Summer is here. This issue our Veterinary Hospital Assistant professionals share some of their tips and tricks for navigating the summer season with pets.
CODEE KOCH | Technician Assistant, Vernon Veterinary Clinic
I think heat stroke is a huge issue in the Okanagan – especially in the summer. Make sure your pet is staying hydrated, try to walk them early morning and evening. More frequent short walks will also help prevent it. Ticks (and their removal) and spear grass are other big issues. It’s very common to have spear grass migrate into tissues – especially the ear canal. Learn to identify it and keep your pets aways from it; also check their coat well after walking. For ticks, I would recommend staying away from tall grass, using flea/tick prevention and if you go for a hike make sure to check your pet. You can also usually go to your local vet and get something called a tick twister to help remove them.
ANGELA OSMACHENKO | DOGSAFE Instructor and Owner, Happy Tails Canine Adventures (Prince George)
Heat: Hot cars, hot pavement, hot sand, sunburn, prolonged exposure…these situations can cause skin damage like burning, and heat exhaustion or heat stroke. Sunscreens are available for dogs (like doodle breeds after a short clip at the groomers). Leave them at
home if you cannot keep them cool. Always cool slowly and gradually…no ice baths!
Hydration: Keep cool water available to drink. Don’t let dogs get too thirsty and gulp water, especially around exercise…this can be a factor in causing bloat which is fatal.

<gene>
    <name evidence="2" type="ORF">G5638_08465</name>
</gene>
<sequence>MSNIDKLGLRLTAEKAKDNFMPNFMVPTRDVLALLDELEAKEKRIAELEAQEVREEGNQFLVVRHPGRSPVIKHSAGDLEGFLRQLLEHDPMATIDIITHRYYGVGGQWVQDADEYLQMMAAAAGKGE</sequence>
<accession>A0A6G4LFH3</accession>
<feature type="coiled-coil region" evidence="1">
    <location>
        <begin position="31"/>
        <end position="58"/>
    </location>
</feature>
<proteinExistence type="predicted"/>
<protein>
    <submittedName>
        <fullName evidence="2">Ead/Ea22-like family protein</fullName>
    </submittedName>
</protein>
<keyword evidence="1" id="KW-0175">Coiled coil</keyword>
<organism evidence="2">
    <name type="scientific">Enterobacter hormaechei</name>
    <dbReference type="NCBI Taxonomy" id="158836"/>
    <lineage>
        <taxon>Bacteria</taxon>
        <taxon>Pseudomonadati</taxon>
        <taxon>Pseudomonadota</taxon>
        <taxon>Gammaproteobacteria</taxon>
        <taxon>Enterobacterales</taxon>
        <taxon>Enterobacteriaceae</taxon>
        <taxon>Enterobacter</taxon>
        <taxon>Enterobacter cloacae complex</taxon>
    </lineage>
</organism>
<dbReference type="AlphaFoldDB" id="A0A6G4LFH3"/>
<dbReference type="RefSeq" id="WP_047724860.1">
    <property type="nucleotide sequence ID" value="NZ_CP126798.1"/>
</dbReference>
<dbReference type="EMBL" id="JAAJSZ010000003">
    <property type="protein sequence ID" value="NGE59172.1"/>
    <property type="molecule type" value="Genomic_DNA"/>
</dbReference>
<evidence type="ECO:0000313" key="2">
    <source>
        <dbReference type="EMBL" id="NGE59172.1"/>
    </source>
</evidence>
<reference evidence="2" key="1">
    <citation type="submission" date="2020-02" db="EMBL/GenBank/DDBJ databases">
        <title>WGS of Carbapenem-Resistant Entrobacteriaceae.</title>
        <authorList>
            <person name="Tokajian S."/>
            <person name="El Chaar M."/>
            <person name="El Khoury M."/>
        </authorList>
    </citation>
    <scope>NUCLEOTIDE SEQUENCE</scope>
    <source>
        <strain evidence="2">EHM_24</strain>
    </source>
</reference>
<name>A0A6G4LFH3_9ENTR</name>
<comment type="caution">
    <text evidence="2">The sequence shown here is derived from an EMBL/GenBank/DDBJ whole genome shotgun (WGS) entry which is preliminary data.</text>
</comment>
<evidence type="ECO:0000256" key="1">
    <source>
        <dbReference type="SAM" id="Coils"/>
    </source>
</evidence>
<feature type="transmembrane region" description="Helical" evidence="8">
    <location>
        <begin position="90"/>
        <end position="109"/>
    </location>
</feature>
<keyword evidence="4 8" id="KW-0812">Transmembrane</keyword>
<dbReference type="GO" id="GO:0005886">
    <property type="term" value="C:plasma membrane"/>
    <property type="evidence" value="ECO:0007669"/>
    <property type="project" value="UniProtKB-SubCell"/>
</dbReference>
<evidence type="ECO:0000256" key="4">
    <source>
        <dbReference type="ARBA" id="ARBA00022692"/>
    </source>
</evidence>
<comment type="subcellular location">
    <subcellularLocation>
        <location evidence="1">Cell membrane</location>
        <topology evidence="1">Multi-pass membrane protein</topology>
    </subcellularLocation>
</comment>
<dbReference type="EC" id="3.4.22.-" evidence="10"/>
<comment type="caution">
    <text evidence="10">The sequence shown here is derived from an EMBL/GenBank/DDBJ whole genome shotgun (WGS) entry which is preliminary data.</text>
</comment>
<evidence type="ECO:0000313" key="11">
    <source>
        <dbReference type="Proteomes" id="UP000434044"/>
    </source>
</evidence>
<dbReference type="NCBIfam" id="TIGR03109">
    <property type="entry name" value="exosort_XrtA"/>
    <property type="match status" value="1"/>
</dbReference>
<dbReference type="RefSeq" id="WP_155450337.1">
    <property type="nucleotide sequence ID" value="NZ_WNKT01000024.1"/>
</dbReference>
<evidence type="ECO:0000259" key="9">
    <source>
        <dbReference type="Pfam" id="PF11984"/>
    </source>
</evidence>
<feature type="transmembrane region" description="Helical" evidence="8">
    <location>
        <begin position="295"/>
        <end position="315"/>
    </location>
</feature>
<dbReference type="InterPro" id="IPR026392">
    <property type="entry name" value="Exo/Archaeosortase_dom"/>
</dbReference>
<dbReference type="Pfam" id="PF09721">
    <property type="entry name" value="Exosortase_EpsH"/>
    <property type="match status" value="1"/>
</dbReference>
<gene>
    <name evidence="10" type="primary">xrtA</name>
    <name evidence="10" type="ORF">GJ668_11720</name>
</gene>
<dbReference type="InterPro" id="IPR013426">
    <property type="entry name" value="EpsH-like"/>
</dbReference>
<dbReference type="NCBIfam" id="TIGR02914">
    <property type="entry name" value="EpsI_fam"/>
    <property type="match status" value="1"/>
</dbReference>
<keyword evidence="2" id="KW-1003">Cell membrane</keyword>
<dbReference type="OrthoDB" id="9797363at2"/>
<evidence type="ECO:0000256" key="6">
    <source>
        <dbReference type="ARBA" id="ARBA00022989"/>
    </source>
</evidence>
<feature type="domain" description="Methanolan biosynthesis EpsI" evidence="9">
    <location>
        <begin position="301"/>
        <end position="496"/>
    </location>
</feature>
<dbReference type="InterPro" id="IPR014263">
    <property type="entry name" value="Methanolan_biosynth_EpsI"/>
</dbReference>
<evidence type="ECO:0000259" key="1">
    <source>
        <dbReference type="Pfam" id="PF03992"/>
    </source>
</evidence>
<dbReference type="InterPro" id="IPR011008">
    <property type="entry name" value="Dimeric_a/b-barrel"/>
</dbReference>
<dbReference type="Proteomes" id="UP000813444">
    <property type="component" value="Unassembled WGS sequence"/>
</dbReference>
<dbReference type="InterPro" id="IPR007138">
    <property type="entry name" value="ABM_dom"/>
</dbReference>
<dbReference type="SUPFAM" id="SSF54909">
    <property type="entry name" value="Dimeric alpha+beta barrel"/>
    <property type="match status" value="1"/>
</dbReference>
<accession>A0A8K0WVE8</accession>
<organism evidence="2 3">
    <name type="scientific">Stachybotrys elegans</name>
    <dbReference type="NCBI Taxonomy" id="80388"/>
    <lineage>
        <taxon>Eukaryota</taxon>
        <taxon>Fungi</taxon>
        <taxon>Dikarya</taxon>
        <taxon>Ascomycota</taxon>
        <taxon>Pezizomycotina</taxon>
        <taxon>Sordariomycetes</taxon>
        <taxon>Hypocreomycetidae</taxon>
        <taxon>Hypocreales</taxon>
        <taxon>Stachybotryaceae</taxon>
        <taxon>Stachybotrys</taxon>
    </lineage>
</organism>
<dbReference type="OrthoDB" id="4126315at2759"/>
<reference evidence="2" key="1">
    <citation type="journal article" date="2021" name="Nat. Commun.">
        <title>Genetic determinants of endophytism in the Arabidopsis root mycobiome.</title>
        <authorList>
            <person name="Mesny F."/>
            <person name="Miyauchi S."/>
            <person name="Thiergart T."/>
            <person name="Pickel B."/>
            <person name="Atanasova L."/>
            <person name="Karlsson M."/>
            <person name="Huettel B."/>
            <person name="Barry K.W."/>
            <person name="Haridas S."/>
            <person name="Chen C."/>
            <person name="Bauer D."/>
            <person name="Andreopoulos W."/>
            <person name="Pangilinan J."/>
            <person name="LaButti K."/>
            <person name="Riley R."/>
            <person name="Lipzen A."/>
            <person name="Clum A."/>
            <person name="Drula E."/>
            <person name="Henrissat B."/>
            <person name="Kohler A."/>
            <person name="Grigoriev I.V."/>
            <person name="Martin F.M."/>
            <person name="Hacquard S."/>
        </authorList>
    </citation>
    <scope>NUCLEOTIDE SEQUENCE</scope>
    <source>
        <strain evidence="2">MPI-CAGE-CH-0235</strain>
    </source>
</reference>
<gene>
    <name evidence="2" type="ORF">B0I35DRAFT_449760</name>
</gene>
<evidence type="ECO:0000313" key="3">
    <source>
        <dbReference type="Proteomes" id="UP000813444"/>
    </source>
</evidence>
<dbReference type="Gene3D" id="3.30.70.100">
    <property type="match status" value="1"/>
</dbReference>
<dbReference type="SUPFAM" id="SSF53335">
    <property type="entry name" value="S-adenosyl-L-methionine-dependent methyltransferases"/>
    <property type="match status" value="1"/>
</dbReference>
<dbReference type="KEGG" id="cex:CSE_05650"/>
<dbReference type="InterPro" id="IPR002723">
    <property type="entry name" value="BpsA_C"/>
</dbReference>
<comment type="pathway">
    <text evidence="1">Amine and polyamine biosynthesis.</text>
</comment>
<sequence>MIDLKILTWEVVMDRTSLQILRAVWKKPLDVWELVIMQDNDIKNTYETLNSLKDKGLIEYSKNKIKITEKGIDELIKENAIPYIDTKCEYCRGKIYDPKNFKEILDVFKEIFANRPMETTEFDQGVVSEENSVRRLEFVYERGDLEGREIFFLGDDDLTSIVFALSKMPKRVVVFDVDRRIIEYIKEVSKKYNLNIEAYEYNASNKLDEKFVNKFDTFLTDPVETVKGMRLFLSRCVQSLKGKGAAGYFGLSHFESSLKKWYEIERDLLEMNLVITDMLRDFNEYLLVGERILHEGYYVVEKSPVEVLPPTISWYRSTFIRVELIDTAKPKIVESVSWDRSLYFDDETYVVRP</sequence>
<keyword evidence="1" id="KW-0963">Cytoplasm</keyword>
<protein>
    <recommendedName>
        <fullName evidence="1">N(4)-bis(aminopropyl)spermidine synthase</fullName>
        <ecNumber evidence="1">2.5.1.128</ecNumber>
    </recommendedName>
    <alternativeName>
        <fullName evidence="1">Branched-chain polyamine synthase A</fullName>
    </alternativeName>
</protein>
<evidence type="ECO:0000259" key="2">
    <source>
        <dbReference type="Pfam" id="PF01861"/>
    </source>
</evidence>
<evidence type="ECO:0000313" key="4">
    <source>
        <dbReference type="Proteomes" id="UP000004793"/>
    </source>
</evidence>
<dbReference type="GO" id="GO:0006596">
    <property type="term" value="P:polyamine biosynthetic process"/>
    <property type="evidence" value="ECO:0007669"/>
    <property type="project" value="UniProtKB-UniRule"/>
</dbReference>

Water Safety: If boating, dogs should have life jackets too. Rivers are fast and high, dogs get disoriented or run out of steam at the lake, so watching their stamina and being aware of hazards and your dog’s capabilities is important.
Ticks, fleas, lice, etc.: Talk to your vet about a treatment or prevention plan for your pets during the bug season. This is especially important for animals that are out in the bush. Know what the risks are in your neck of the woods.
Wildlife: Be bear aware. Plus moose, snakes, beavers, river otters, big cats, you name it. Know the proper procedures to follow for wildlife you may encounter. Carry spray, noise makers, etc. Fireworks: If your animals are stressed around this activity there are many options to help ease them. Leave the area, use thunder coats, cbd oil, turn up house ambient noise, distraction, lots of cuddles and comfort and keep them contained!
Camping food and fire pits: Lots of hazards here! Chocolate from ‘smores, or other food falling on the ground unnoticed. Know what your pet is getting in to. Other people leave food behind in fire pits or campsites and break glass on the ground. Watch fire pits – whether hot or not, there are hazards. Burning nose, reaching for food, or burning tail while watching you eat… and hot coals too – even around the outside. Also, beware vegetation in the forest. There have been reports of cannabis consumption from pets in the woods.
Travel ID: It’s good to have temporary ID tags if traveling or camping, so you can be found in your temporary location should you be separated from your pet. Do some research of the area ahead of time for risk assessment. Know who to call. Have a couple numbers for the surrounding area. Vets, non-emergency police, poison control, etc.
SHANNON B | Veterinary Assistant/Tech Student, Panarama Veterinary Service
If your dog is swimming frequently this summer, make sure to clean out his/her ears with an appropriate ear cleaner after swimming to prevent infection.